Enchanting the King, by E.D. Walker (4:21)

IOD-Enchanting_the_King.jpgToday we see that when the visuals are in conflict, readers can get trapped trying to make sense of them, rather than staying in the story.

What I gleaned about the story: Aliénor is trapped in a marriage she hates, caged by a supercilious prick of a husband who treats her like a child. I’m only on page two and I already hate him. Hopefully she kills him soon so we can all move on to an adventure that doesn’t annoy me.

Find this book on Amazon.

WTF #1: Unintended resonance

Analysis: The protagonist’s name is Aliénor, which is a fine name, except that the English word “alienor” means vendor or seller, so to me, that name reads as slightly comical. This is further exacerbated by frequent use in the first 3 or 4 paragraphs. Salesgirl did this, Salesgirl did that. This is doubly funny because the woman in question is a princess of some description and would certainly never have worked a day of market stall retail in her life.

I’m sure I’ll get used to it eventually, but for the moment, it’s jerking me out of the story. And since I’ve thrown the flag, I’ll use this opportunity to remind authors to always Google any character or place names you invent. You want to be sure they don’t carry any hidden meanings, weighing down your story with connotations you didn’t intend.

And if you think this is a petty gripe, just imagine how hard it would have been to read The Hobbit if Tolkien had been a bit oblivious and had spelled his protagonist’s name with Ds instead of Bs. :-)

WTF #2: Conflicting description

Analysis: I’m a bit confused here. Aliénor is being driven over bumpy roads in a coach. One of her attendants sees that she’s getting annoyed by the jostling and asks if the princess would like to stop and walk around for a bit. Aliénor says no, but then in the very next paragraph, she calls out to the driver, orders him to stop so they can saddle her horse, and, oh by the way, while they’re doing that, she’ll just walk around for a few minutes.

Is she being intentionally obtuse here? Cruel even? Nothing else in the text suggests that she is, but it seems such a gapingly obvious “in your face” to the attendant. Following that exchange though, neither the attendant nor Aliénor herself comment on the snub, so I’m left wondering if maybe the author herself didn’t notice the blatant reversal.

Either way, I certainly noticed, and it yanked me out of the story to wonder about authorial intentions, so up goes the flag.

WTF #3: Confusing choreography

Analysis: Aliénor has hopped out of her coach and is now describing the scene around her. They’re on a long river road and she’s grumbling about the noise.

Thousands of feet tramping, thousands of men chatting and laughing and yelling good-naturedly at each other. Horses too, hundreds of them prancing down the road with their masters. It was a dizzying sight, impossible to take in all at once.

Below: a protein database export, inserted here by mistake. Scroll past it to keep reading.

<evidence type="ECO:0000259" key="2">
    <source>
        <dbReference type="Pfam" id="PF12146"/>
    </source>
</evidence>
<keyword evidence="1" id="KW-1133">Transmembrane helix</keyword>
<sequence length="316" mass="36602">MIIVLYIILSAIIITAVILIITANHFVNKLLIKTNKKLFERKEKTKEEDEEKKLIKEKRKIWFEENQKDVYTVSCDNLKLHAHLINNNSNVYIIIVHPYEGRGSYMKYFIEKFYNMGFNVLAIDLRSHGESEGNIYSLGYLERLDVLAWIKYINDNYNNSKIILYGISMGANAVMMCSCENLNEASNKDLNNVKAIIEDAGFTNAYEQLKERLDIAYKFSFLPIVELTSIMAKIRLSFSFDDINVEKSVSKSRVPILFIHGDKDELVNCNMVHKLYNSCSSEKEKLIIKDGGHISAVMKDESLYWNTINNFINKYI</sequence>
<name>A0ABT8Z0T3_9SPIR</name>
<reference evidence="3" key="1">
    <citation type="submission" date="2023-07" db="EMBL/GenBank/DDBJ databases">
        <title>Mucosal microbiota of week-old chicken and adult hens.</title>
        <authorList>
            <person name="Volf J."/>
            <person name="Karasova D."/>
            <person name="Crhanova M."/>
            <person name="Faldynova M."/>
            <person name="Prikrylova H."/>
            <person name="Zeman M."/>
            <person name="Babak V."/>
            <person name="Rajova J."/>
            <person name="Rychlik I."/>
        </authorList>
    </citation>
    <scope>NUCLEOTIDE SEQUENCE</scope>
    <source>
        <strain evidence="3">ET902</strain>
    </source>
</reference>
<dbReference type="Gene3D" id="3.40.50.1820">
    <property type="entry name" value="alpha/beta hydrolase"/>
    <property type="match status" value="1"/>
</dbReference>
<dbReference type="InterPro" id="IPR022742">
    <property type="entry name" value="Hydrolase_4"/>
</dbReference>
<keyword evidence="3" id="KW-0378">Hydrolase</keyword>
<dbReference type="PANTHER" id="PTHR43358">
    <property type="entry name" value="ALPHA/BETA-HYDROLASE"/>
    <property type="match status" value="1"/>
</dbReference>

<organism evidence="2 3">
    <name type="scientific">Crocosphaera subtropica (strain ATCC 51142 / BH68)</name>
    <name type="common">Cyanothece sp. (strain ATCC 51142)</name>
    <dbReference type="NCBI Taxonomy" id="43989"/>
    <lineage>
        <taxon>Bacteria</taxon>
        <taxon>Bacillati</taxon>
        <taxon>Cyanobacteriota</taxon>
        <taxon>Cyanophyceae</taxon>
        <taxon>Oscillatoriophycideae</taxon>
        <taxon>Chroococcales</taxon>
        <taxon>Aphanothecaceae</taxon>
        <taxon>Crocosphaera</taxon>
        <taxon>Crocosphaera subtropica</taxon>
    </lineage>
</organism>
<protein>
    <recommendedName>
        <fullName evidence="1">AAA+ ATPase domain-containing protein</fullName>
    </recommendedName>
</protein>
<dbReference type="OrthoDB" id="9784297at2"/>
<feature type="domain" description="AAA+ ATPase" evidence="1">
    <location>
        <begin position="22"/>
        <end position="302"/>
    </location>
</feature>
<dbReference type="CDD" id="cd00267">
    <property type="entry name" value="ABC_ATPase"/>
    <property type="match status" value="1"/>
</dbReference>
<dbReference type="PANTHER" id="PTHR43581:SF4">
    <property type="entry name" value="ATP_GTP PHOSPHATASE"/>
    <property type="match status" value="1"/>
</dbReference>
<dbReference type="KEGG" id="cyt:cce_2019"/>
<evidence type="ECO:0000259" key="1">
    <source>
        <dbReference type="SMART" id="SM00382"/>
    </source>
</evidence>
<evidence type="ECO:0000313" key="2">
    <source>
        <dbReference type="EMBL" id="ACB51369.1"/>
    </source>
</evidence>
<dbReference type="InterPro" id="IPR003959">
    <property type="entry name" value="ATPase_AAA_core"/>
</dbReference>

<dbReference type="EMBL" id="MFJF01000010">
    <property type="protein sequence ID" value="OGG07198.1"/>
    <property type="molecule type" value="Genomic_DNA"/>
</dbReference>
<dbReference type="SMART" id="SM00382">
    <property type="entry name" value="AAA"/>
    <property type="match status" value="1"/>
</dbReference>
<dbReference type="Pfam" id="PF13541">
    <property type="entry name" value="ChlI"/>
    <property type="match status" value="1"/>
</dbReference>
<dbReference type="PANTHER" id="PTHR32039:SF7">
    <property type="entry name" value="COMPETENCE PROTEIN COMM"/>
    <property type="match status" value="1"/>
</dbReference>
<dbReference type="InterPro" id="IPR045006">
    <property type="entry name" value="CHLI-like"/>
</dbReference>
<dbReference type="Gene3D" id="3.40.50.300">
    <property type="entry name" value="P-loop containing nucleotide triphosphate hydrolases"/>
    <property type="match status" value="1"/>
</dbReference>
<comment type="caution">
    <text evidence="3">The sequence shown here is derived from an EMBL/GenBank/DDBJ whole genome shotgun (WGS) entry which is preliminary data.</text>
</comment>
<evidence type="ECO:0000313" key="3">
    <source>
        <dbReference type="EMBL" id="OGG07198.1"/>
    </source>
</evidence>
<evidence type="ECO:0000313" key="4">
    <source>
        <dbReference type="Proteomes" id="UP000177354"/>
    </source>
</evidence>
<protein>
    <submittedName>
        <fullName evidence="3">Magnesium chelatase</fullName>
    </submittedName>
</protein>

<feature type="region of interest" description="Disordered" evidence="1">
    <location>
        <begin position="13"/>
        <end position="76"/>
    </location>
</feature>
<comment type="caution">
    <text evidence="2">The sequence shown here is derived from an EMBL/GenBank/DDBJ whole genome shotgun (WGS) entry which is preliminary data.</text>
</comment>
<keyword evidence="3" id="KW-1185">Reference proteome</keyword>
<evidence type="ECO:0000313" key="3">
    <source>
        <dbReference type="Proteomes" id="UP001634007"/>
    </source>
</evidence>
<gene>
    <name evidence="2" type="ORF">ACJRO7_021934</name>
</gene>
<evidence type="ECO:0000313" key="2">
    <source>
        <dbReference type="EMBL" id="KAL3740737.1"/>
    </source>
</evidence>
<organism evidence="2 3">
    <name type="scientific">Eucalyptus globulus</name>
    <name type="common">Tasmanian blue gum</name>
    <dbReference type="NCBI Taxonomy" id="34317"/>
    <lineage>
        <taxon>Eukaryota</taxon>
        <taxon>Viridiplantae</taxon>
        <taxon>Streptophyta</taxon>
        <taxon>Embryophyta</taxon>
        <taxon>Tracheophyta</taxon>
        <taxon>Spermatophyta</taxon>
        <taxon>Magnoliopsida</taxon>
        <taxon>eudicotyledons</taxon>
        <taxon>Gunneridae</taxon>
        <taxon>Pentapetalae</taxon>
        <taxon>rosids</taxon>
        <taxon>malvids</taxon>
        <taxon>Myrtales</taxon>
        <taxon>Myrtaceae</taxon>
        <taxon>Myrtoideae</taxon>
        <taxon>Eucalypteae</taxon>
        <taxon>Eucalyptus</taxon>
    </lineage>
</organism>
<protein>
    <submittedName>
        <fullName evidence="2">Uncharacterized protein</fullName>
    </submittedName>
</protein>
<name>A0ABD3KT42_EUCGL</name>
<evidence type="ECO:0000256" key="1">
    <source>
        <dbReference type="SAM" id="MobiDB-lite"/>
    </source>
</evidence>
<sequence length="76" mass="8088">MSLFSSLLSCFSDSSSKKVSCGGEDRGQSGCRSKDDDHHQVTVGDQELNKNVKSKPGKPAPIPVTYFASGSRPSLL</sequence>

Okay. An army on the move. Got it. And note that it’s all really loud and hard to take in, so I infer that they must be more or less surrounding her.

Then she tells us that: The supply wagons were still somewhere far behind, carrying the tents and mattresses and other accoutrements of camp.

Okay, got that too. All the comfy stuff is way back there at the end of the line somewhere.

But then we get: Behind her down the road, the baggage train seemed at least half as long as the column of soldiers. She frowned, considering that tail of carts and animals lagging behind on the long river road.

And here’s where I get lost. From the excerpt, there are thousands of men, and hundreds of horses. That’s a long line. But she can see all of it? That in itself seems a bit of a stretch to me. And on top of that, she can also see all of the baggage train? (How else would she be able to compare the lengths of the two groups?)

Unfortunately, I can’t make these numbers and descriptions fit my mental scene layout. And when I can’t form a proper image, I simply can’t ignore the conflict and move on, because I remain convinced that I’ve misread something. So I puzzle and circle around the description, trying to find a way to make them all fit together. And one side effect of all this wheel-spinning is that it becomes pretty obvious that immersion has broken.

Take the Pepsi Challenge: Want to know if my own writing measures up? Try the free sample on one of my books or short stories and decide for yourself.

Cross Examinations: Crime in Columbus, by John Hegenberger (2:16)
There Comes a Time, by J.J. Green (2:24)

About the author

Jefferson Smith is a Canadian fantasy author, as well as the founder, chief editor and resident proctologist of ImmerseOrDie. With a PhD in Computer Science and Creativity Systems compounded by a life spent exploring most art forms for fun and profit, he is underqualified in just about everything. That’s why he writes.